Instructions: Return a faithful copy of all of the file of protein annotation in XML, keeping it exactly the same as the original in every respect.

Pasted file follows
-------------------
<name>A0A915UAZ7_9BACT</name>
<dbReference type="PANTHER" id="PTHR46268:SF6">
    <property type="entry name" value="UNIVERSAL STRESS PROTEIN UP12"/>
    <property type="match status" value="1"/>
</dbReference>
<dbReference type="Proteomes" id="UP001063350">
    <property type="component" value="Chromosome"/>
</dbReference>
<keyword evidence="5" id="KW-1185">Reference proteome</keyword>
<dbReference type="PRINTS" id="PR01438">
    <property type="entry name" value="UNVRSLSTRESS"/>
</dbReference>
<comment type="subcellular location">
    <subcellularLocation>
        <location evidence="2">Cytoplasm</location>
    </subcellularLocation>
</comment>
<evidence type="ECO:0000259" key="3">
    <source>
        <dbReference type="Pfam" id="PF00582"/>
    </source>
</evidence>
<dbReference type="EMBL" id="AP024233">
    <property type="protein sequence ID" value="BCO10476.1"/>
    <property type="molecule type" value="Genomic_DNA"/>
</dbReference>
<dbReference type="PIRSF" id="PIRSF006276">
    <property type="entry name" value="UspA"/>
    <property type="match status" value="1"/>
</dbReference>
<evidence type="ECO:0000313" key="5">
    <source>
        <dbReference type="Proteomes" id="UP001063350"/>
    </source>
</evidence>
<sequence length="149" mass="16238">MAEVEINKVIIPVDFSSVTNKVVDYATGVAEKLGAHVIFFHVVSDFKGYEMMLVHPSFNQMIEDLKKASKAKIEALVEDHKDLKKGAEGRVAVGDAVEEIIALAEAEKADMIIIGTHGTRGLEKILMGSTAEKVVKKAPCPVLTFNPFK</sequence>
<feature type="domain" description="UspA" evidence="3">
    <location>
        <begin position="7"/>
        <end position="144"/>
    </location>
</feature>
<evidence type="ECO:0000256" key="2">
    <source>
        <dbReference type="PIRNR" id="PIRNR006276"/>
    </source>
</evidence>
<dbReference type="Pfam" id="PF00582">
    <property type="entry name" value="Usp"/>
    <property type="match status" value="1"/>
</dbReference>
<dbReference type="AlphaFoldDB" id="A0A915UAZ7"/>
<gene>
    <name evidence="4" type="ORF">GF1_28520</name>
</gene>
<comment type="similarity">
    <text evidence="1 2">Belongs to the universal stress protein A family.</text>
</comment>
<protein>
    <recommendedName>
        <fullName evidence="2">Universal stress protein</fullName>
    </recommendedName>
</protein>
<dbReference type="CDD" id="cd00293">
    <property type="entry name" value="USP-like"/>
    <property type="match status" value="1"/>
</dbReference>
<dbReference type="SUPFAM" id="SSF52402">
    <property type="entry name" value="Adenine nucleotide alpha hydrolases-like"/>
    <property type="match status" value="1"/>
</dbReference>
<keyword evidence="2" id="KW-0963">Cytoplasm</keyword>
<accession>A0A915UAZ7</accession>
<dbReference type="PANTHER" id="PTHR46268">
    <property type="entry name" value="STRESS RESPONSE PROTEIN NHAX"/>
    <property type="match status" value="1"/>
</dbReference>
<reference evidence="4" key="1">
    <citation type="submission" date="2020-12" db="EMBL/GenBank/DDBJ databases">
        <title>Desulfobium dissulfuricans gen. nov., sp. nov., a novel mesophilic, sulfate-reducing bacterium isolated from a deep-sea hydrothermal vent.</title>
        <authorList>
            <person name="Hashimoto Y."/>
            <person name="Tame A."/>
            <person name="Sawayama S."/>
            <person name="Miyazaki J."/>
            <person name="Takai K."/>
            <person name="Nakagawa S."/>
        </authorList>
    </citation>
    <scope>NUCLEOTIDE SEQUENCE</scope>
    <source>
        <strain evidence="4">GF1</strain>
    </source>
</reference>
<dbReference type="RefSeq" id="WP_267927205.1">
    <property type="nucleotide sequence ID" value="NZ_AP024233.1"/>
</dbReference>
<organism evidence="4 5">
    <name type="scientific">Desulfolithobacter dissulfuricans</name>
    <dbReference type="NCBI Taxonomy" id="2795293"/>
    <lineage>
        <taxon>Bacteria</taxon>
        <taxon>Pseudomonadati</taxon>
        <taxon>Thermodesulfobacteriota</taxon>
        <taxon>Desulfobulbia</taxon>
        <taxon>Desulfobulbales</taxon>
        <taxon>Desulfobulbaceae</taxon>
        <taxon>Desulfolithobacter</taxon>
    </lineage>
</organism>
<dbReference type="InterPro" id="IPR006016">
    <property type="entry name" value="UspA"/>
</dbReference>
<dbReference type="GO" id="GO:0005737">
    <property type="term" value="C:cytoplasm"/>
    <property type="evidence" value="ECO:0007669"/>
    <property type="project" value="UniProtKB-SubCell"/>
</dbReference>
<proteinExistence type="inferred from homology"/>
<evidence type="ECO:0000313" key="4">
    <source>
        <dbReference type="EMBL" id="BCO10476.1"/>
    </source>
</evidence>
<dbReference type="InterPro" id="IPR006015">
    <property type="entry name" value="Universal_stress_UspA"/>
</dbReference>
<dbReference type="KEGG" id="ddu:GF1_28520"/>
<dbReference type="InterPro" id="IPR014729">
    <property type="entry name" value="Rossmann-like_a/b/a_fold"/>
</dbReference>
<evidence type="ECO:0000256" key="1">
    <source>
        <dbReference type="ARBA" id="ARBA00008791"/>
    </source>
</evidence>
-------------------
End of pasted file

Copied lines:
<name>A0A915UAZ7_9BACT</name>
<dbReference type="PANTHER" id="PTHR46268:SF6">
    <property type="entry name" value="UNIVERSAL STRESS PROTEIN UP12"/>
    <property type="match status" value="1"/>
</dbReference>
<dbReference type="Proteomes" id="UP001063350">
    <property type="component" value="Chromosome"/>
</dbReference>
<keyword evidence="5" id="KW-1185">Reference proteome</keyword>
<dbReference type="PRINTS" id="PR01438">
    <property type="entry name" value="UNVRSLSTRESS"/>
</dbReference>
<comment type="subcellular location">
    <subcellularLocation>
        <location evidence="2">Cytoplasm</location>
    </subcellularLocation>
</comment>
<evidence type="ECO:0000259" key="3">
    <source>
        <dbReference type="Pfam" id="PF00582"/>
    </source>
</evidence>
<dbReference type="EMBL" id="AP024233">
    <property type="protein sequence ID" value="BCO10476.1"/>
    <property type="molecule type" value="Genomic_DNA"/>
</dbReference>
<dbReference type="PIRSF" id="PIRSF006276">
    <property type="entry name" value="UspA"/>
    <property type="match status" value="1"/>
</dbReference>
<evidence type="ECO:0000313" key="5">
    <source>
        <dbReference type="Proteomes" id="UP001063350"/>
    </source>
</evidence>
<sequence length="149" mass="16238">MAEVEINKVIIPVDFSSVTNKVVDYATGVAEKLGAHVIFFHVVSDFKGYEMMLVHPSFNQMIEDLKKASKAKIEALVEDHKDLKKGAEGRVAVGDAVEEIIALAEAEKADMIIIGTHGTRGLEKILMGSTAEKVVKKAPCPVLTFNPFK</sequence>
<feature type="domain" description="UspA" evidence="3">
    <location>
        <begin position="7"/>
        <end position="144"/>
    </location>
</feature>
<evidence type="ECO:0000256" key="2">
    <source>
        <dbReference type="PIRNR" id="PIRNR006276"/>
    </source>
</evidence>
<dbReference type="Pfam" id="PF00582">
    <property type="entry name" value="Usp"/>
    <property type="match status" value="1"/>
</dbReference>
<dbReference type="AlphaFoldDB" id="A0A915UAZ7"/>
<gene>
    <name evidence="4" type="ORF">GF1_28520</name>
</gene>
<comment type="similarity">
    <text evidence="1 2">Belongs to the universal stress protein A family.</text>
</comment>
<protein>
    <recommendedName>
        <fullName evidence="2">Universal stress protein</fullName>
    </recommendedName>
</protein>
<dbReference type="CDD" id="cd00293">
    <property type="entry name" value="USP-like"/>
    <property type="match status" value="1"/>
</dbReference>
<dbReference type="SUPFAM" id="SSF52402">
    <property type="entry name" value="Adenine nucleotide alpha hydrolases-like"/>
    <property type="match status" value="1"/>
</dbReference>
<keyword evidence="2" id="KW-0963">Cytoplasm</keyword>
<accession>A0A915UAZ7</accession>
<dbReference type="PANTHER" id="PTHR46268">
    <property type="entry name" value="STRESS RESPONSE PROTEIN NHAX"/>
    <property type="match status" value="1"/>
</dbReference>
<reference evidence="4" key="1">
    <citation type="submission" date="2020-12" db="EMBL/GenBank/DDBJ databases">
        <title>Desulfobium dissulfuricans gen. nov., sp. nov., a novel mesophilic, sulfate-reducing bacterium isolated from a deep-sea hydrothermal vent.</title>
        <authorList>
            <person name="Hashimoto Y."/>
            <person name="Tame A."/>
            <person name="Sawayama S."/>
            <person name="Miyazaki J."/>
            <person name="Takai K."/>
            <person name="Nakagawa S."/>
        </authorList>
    </citation>
    <scope>NUCLEOTIDE SEQUENCE</scope>
    <source>
        <strain evidence="4">GF1</strain>
    </source>
</reference>
<dbReference type="RefSeq" id="WP_267927205.1">
    <property type="nucleotide sequence ID" value="NZ_AP024233.1"/>
</dbReference>
<organism evidence="4 5">
    <name type="scientific">Desulfolithobacter dissulfuricans</name>
    <dbReference type="NCBI Taxonomy" id="2795293"/>
    <lineage>
        <taxon>Bacteria</taxon>
        <taxon>Pseudomonadati</taxon>
        <taxon>Thermodesulfobacteriota</taxon>
        <taxon>Desulfobulbia</taxon>
        <taxon>Desulfobulbales</taxon>
        <taxon>Desulfobulbaceae</taxon>
        <taxon>Desulfolithobacter</taxon>
    </lineage>
</organism>
<dbReference type="InterPro" id="IPR006016">
    <property type="entry name" value="UspA"/>
</dbReference>
<dbReference type="GO" id="GO:0005737">
    <property type="term" value="C:cytoplasm"/>
    <property type="evidence" value="ECO:0007669"/>
    <property type="project" value="UniProtKB-SubCell"/>
</dbReference>
<proteinExistence type="inferred from homology"/>
<evidence type="ECO:0000313" key="4">
    <source>
        <dbReference type="EMBL" id="BCO10476.1"/>
    </source>
</evidence>
<dbReference type="InterPro" id="IPR006015">
    <property type="entry name" value="Universal_stress_UspA"/>
</dbReference>
<dbReference type="KEGG" id="ddu:GF1_28520"/>
<dbReference type="InterPro" id="IPR014729">
    <property type="entry name" value="Rossmann-like_a/b/a_fold"/>
</dbReference>
<evidence type="ECO:0000256" key="1">
    <source>
        <dbReference type="ARBA" id="ARBA00008791"/>
    </source>
</evidence>